Rick Vasquez(c), 1998

I was raised in Eagle Pass, Texas graduated from the University of Oregon with a Bachelor of Arts, concentrating on English Literature and Creative writing. 

Eagle Pass is a border town to Piedras Negras, Coahuila Mexico. Growing up there was a great cultural experience but sometimes the lessons of  life we learned were deadly, other time they were just close to death. One Dead Parent is a poem I wrote for my friend Herby. He was killed in 
a car accident after a long celebration of his daughter's first communion. I wasn't at the scene but rumors have it that him and his wife had an awful argument and in a rage, he left in his truck. The rest of the story is in the poem. Sad but true. 

The other poem is related to a love situation. Teenagers are often high strung and take action without thinking. Sometimes they can kick back and laugh at what happened later in their lives, like I did in my verse, A Simple Lesson In Life. But sometimes they can't because their life ends at the cost of a dumb mistake, like jumping out of a car in a fit of rage. 

Hope you enjoy these two verses. I have others. My e-mail address: aztlan31@hotmail.com- please send suggestions or contact me just to talk poetry or fiction. 

One Dead Parent (c), 1998
By Ricardo Vasquez
¡Vamos a ver! What can I say? I really don’t know how to talk to a dead homey!  
I don’t know how to act!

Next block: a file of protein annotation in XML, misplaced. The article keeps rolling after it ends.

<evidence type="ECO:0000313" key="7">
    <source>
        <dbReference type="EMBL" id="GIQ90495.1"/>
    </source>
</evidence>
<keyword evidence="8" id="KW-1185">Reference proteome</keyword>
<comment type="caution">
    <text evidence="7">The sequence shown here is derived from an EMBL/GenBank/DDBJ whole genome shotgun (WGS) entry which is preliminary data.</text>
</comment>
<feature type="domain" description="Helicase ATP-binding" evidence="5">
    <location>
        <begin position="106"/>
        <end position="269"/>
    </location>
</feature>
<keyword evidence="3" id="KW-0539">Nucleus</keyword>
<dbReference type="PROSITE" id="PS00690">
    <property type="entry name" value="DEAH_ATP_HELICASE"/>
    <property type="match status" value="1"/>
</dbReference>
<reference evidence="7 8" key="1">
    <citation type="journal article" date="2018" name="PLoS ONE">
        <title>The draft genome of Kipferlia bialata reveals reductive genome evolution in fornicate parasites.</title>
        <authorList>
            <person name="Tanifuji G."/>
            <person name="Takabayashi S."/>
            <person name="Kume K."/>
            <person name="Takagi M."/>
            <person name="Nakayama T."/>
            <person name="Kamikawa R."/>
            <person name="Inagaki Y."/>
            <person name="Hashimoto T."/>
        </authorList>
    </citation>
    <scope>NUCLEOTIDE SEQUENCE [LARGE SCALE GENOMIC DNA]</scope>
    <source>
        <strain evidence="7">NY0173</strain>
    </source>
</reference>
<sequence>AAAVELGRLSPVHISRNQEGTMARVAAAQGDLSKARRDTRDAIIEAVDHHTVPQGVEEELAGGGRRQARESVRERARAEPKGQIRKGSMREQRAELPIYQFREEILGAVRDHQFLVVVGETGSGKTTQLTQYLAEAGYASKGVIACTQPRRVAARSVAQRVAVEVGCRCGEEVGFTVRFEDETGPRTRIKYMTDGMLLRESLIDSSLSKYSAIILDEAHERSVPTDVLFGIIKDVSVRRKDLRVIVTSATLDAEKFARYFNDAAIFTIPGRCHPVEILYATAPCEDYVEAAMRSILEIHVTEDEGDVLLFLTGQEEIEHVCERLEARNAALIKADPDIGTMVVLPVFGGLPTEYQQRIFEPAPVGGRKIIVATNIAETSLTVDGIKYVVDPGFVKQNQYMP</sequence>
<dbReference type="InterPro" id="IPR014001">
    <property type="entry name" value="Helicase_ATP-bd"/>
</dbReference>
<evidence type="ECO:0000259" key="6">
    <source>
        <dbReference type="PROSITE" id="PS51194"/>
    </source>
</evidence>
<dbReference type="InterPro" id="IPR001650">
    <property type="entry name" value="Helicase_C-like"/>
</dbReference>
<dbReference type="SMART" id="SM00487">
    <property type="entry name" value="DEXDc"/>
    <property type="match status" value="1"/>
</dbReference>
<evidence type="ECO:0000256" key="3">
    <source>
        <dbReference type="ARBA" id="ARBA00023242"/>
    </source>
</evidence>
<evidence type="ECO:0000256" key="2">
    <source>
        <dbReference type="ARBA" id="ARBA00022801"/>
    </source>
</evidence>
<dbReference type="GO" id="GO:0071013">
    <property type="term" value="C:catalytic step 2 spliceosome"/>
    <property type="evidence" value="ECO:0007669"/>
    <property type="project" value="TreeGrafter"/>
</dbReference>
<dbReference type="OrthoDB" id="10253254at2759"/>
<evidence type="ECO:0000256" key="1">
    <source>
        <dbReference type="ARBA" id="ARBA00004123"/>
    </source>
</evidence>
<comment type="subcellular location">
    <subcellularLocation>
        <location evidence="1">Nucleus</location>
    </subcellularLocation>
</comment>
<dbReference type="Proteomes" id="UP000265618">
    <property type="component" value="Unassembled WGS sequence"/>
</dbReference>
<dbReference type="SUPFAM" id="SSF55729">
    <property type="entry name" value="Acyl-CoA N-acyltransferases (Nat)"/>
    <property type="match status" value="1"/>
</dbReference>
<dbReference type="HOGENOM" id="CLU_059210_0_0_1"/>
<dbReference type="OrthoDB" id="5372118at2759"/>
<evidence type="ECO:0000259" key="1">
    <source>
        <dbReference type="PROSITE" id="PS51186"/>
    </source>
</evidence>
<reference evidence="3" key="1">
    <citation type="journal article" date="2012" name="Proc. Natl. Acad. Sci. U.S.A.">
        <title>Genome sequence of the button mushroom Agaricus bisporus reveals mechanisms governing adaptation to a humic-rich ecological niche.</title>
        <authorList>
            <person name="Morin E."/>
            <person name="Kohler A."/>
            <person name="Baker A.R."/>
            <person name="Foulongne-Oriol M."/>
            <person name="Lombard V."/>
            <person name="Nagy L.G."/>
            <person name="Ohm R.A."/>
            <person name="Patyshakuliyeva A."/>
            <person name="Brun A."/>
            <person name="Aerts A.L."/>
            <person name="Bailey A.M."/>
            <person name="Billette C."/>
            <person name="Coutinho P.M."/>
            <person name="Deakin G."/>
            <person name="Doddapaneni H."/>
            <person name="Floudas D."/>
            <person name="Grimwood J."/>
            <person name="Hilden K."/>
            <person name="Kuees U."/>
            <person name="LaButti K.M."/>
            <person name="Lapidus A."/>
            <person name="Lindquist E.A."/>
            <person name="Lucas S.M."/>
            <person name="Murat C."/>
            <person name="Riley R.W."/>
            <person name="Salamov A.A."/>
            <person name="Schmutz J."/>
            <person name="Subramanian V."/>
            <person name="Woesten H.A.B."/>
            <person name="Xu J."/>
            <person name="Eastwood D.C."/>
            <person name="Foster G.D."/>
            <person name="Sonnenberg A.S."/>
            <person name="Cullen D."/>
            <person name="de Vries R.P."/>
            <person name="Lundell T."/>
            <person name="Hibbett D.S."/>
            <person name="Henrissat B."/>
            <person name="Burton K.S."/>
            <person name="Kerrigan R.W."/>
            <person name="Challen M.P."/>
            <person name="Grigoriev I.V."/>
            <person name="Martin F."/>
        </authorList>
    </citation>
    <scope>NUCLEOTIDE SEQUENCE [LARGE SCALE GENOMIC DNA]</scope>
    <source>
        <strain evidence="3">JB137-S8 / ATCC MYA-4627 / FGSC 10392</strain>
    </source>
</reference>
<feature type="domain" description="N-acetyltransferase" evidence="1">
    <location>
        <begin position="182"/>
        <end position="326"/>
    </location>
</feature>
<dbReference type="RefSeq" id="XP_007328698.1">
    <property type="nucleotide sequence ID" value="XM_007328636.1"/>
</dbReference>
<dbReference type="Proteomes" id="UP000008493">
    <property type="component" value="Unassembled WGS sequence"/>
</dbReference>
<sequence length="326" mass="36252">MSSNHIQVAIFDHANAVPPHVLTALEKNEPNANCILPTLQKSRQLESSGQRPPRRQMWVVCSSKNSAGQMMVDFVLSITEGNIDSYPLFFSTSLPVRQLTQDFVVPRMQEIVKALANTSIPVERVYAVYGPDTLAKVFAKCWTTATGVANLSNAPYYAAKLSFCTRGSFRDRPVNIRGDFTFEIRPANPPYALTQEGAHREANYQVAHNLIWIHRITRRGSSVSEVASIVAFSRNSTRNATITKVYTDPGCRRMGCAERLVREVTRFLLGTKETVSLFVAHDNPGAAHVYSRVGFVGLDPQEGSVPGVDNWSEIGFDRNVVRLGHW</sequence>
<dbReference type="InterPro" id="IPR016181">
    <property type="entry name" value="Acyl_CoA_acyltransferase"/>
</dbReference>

¿Que paso?!! What were you thinking ese?!!  

I guess since you had been celebrating all day long, your daughter’s primera communion,  
You thought you were the man! And like the coyote running through the streets,  
With the Road Runner laughing at his dumb wits, you got behind the wheel and ran.  

But you know what? You were wrong ese. You weren’t the man.  
And I hate to disrespect because you are dead,  
But your just another drunk driver who on this night decided to rest on your deathbed,  
Another who decided to leave a family in struggle and all for one more shot from that stupid bottle.  

What can I say?! Should I fall on my knees and pray? Or should I cry for one whole day?  
Either way it doesn’t matter, your wife and your daughter have begun their struggle,  
Without a father,  
With tears for your grave and guilt for your faith.  

I can feel the pain that flows through the veins of the woman next to me  
As we stare at an open casket.  
Dora is her name. Your mother,  
A woman who struggled through the same thing.  

Hijole, what can I say on this bummer day?  

I mean, I know we all have to go sometime… but man,  
Not now!! Your only 25. You took your own life,  
You weren’t gunned down or knifed.  
I am not saying  that is the way to go  
But that is something we can’t always control,  
Whereas you chose to lose because you knew  
Tequila on the wheel was bad news.  

You should have opened your eyes,  
Realized getting killed was no wise prize, especially for your kid.  

Don’t get me wrong, your wife Isela is very strong  
But a family is just not the same with  

Bueno ese, I’m tired of regañandote, So I must depart  
But I must say I feel a lot better now that we’ve talked.  

Hey ese, since you didn’t kill anyone else when you crashed,  
Ask god if he will let you come home for a day.  

Los vatos and I , we want to talk to you, we didn’t get a chance to say  
Besides, we ain’t afraid of ghost, as part of our barrio Seco Mines, we  
have seen much worse.  

A Simple Lesson in Life-
Refrain don't go insane